DiasporaStories of resistance

The last overcoat

The events took place in 1941 in the Roma collective farm of Loli Chergin. The Nazi regime was increasingly advancing on the territory of Eastern Europe, starting bloody battles one after another. At the same time, the authorities of the defending countries were gathering an army of fighters of different nationalities, ages, and statuses.

The Roma family of the Khliebnikovs received news about the conscription of their eldest son into the ranks of the military. Against the background of the war, the news shook the whole family, but the hope for the best encouraged support. The family had a good income, the father of the family, Mykhailo, was a clever man, and that’s why he was elected the head of the collective farm. All this affected the children’s childhood, so at the age of 22, the eldest son Pavlo had a good character and was an educated man. First, the boy went to study at a tank school, where he studied for six months, during which he acquired the skills of handling weapons and mastered the “iron horses” of war. In September 1943, the boy and his fellows went to the battlefield, the time coincided with the offensive of the Nazi army, and Pavlo’s native village was in the front-line zone. The troops were moving along the road laid near the Khliebnikovs’ house. Of course, the boy could not pass by and, despite the rules, left the convoy to say goodbye to his relatives. Inspired, in a long army overcoat, the young man flew into his parents’ house. Understanding the tough situation, he left some of his food for the family, kissed his father and mother, and took his two younger brothers in his arms, which he had often took care of before. All went out into the wide village street together, the boy said goodbye to his family and joined the column, and his parents stood in the open sky for a long time, until the army disappeared over the horizon.

Fierce battles were accompanied by victory, but the consequences of the struggle depressed young Pavlo. He shared his experiences with his loved ones, telling about his pain in letters. The deaths of civilians, destroyed houses, burnt neighbourhoods are a small part of the reality in which they had to exist. Despite the difficulties, the young man saw a victory over the enemy regime, took lessons in the fiercest battles and reached Berlin with a victory. Khliebnikov rose to the rank of captain and after the end of the war remained in East Germany. One day Pavlo and his fellow major visited a nearby military unit. The military serviceman who opened the door turned out to be Paul’s former classmate. The military decided to celebrate such a meeting a little, but unfortunately it had a tragic ending. The hostilities had recently ended and there were a lot of saboteurs on the territory, it was forbidden to turn on the headlights within the limits of safety, such a decision became fatal for the company. On the way to Pavlo’s military unit the company got into a car accident. Pavlo died together with another serviceman, a major who was driving. But the childhood friend was lucky and survived.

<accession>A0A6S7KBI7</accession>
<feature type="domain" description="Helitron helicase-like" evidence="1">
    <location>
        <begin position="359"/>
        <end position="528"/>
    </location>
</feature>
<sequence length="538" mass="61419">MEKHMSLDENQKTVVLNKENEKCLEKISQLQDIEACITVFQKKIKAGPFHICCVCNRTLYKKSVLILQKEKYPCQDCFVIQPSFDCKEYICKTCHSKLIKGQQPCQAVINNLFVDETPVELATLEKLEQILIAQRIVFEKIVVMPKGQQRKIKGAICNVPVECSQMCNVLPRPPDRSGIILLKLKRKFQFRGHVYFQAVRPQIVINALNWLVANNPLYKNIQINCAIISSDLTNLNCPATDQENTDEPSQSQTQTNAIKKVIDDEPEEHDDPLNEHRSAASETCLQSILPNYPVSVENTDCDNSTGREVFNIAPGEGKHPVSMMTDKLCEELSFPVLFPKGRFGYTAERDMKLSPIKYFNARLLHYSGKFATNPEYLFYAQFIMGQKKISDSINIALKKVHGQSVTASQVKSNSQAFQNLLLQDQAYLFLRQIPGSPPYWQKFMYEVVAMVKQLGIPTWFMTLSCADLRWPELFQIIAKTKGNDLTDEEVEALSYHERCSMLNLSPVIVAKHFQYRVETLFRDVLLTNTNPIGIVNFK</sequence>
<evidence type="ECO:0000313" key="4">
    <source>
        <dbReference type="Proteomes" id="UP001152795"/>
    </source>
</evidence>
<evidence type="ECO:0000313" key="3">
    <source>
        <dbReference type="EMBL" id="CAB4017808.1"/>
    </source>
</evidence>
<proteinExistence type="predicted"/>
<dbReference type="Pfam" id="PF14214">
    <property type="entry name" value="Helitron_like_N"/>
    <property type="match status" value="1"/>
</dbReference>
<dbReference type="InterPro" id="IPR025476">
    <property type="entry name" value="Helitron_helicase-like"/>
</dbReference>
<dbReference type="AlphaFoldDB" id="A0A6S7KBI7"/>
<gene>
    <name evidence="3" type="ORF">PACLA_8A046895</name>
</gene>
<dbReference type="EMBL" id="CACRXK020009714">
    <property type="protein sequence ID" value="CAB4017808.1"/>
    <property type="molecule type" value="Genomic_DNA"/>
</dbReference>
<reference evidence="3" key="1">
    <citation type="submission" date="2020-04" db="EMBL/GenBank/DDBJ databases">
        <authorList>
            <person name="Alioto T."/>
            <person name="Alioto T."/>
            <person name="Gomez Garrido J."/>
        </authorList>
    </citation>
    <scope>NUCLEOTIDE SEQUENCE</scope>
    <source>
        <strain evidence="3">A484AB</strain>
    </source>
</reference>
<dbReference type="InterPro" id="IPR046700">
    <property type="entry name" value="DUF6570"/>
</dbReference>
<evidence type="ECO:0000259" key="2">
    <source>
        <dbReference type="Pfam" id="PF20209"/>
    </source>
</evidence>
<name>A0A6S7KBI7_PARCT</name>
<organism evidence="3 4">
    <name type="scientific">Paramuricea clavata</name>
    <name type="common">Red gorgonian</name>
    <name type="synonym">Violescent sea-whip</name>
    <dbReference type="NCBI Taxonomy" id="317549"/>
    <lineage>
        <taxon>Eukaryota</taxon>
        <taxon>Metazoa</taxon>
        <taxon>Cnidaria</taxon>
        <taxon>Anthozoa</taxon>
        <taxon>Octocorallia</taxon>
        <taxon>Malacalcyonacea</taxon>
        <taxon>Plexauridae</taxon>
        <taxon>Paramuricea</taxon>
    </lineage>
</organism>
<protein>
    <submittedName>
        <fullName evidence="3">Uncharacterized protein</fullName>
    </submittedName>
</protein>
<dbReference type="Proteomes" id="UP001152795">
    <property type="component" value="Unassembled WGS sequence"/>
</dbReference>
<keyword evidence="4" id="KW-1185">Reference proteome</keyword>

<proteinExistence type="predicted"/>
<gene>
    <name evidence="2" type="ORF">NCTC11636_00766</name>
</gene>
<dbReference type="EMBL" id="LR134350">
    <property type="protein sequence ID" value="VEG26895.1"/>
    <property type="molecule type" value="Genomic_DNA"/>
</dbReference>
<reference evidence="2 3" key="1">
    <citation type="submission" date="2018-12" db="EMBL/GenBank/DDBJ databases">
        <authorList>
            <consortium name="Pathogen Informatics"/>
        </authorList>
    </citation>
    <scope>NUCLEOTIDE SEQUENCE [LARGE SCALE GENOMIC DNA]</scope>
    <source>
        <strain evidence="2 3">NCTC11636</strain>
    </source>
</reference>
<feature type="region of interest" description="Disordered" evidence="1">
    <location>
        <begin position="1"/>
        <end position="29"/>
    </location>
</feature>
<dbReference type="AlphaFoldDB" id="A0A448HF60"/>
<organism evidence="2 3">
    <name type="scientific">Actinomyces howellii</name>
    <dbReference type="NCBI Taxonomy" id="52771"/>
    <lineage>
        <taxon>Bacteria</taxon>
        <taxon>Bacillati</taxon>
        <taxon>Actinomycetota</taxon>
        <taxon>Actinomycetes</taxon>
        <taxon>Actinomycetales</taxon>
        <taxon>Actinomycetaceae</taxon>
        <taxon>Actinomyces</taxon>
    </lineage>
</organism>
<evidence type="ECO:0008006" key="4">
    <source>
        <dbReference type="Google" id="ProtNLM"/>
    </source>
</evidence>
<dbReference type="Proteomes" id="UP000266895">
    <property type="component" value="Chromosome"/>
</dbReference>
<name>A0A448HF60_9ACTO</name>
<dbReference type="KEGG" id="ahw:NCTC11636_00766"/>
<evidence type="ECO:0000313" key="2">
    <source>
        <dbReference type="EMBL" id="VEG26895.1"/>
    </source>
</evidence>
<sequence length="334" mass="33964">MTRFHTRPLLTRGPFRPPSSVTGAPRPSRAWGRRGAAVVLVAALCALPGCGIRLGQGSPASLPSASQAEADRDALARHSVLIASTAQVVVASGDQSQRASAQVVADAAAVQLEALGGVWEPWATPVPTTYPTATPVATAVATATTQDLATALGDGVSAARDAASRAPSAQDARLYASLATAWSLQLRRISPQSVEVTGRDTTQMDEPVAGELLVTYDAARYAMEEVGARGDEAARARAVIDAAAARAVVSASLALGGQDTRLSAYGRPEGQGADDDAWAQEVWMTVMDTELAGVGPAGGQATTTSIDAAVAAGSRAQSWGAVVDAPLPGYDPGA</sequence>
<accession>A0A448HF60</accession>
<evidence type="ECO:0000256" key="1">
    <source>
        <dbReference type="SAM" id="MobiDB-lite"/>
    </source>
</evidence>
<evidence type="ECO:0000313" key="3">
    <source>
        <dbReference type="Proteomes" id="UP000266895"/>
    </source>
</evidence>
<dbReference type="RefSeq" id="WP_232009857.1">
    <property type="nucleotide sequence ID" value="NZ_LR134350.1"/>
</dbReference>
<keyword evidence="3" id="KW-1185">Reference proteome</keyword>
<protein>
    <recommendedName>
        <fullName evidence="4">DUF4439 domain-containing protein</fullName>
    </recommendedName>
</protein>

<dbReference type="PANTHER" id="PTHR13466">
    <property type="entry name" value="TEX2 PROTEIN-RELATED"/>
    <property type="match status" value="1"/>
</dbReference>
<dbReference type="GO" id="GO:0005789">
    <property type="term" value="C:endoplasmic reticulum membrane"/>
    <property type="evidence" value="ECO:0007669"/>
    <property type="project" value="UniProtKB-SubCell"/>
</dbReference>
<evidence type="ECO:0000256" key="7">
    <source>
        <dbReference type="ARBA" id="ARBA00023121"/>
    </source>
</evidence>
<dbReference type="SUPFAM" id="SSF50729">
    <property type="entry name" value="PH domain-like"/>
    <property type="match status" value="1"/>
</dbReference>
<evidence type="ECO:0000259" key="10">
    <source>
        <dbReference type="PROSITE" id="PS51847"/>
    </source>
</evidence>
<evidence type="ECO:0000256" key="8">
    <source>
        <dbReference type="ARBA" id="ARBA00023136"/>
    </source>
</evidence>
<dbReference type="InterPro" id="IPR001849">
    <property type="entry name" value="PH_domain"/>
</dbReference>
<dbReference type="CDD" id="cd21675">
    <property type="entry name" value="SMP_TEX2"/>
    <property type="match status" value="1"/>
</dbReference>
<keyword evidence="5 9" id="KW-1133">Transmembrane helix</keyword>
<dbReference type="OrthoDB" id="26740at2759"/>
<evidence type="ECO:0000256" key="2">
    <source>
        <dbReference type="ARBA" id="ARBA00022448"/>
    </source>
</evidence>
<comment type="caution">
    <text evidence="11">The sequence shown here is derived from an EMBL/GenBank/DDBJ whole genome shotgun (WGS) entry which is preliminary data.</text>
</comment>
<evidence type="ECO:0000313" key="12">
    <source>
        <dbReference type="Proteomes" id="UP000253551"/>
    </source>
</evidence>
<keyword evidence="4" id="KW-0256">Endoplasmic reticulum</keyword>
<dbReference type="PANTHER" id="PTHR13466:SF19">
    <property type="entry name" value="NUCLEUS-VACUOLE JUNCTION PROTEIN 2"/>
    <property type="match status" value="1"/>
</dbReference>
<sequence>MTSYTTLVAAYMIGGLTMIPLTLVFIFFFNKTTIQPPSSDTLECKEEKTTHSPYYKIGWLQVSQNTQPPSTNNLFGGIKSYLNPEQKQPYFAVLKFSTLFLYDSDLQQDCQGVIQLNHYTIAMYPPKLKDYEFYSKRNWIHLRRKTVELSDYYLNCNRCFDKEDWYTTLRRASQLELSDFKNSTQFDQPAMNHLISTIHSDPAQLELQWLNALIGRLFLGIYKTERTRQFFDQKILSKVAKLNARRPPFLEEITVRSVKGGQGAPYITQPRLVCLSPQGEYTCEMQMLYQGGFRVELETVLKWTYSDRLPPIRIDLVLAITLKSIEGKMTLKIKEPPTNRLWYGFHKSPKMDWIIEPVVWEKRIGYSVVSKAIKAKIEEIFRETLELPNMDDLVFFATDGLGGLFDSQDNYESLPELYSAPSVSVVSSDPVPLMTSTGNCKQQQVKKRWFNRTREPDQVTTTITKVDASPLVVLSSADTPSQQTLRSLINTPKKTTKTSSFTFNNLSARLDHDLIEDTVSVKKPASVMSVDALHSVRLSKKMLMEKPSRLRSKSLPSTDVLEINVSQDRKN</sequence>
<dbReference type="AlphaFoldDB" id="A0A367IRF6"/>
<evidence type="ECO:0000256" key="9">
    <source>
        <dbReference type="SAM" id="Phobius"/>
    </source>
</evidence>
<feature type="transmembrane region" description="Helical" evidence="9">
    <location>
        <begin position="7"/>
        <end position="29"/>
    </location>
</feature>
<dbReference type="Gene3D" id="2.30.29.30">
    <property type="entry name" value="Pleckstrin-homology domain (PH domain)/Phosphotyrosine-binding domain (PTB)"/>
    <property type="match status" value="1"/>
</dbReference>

Photo: from the archive of Pavlo Khlebnikov’s family

Years passed, and a military man visited the town where Pavlo’s family had moved. He was looking for local Roma and during his search he went to a small canteen. At one of the tables sat a company of three fellows, from where familiar Romani words were heard. As it turned out, his goal was to find Kateryna Khlebnikova, Pavlo’s mother. Apparently, by the wil

l of fate, his younger brother Mykhailo got into the company of Roma from the canteen. The soldier turned out to be the same classmate who saw Pavlo before his death. He told what had happened and gave the family a helmet, tank headphones, photos and the last overcoat of the deceased. These things became a family heirloom, passed down through the generations and kept as a symbol of the memory of the hero and the resistance that the Roma demonstrated.

From the memories of Mykhailo Kaluhin, cousin of Pavlo Khliebnikov

 

 

Reference information: The creation of Roma collective farms and artels was a component of the Soviet policy of collectivization, which was actively implemented in the 20s and 30s of the 20th century. The main goal of such actions in relation to Roma communities was to transfer them to a sedentary lifestyle. However, the violent approach of the authorities eventually nullified these efforts and slowed down the process of sedentarisation.

Leave a Reply

Your email address will not be published. Required fields are marked *

19 − 12 =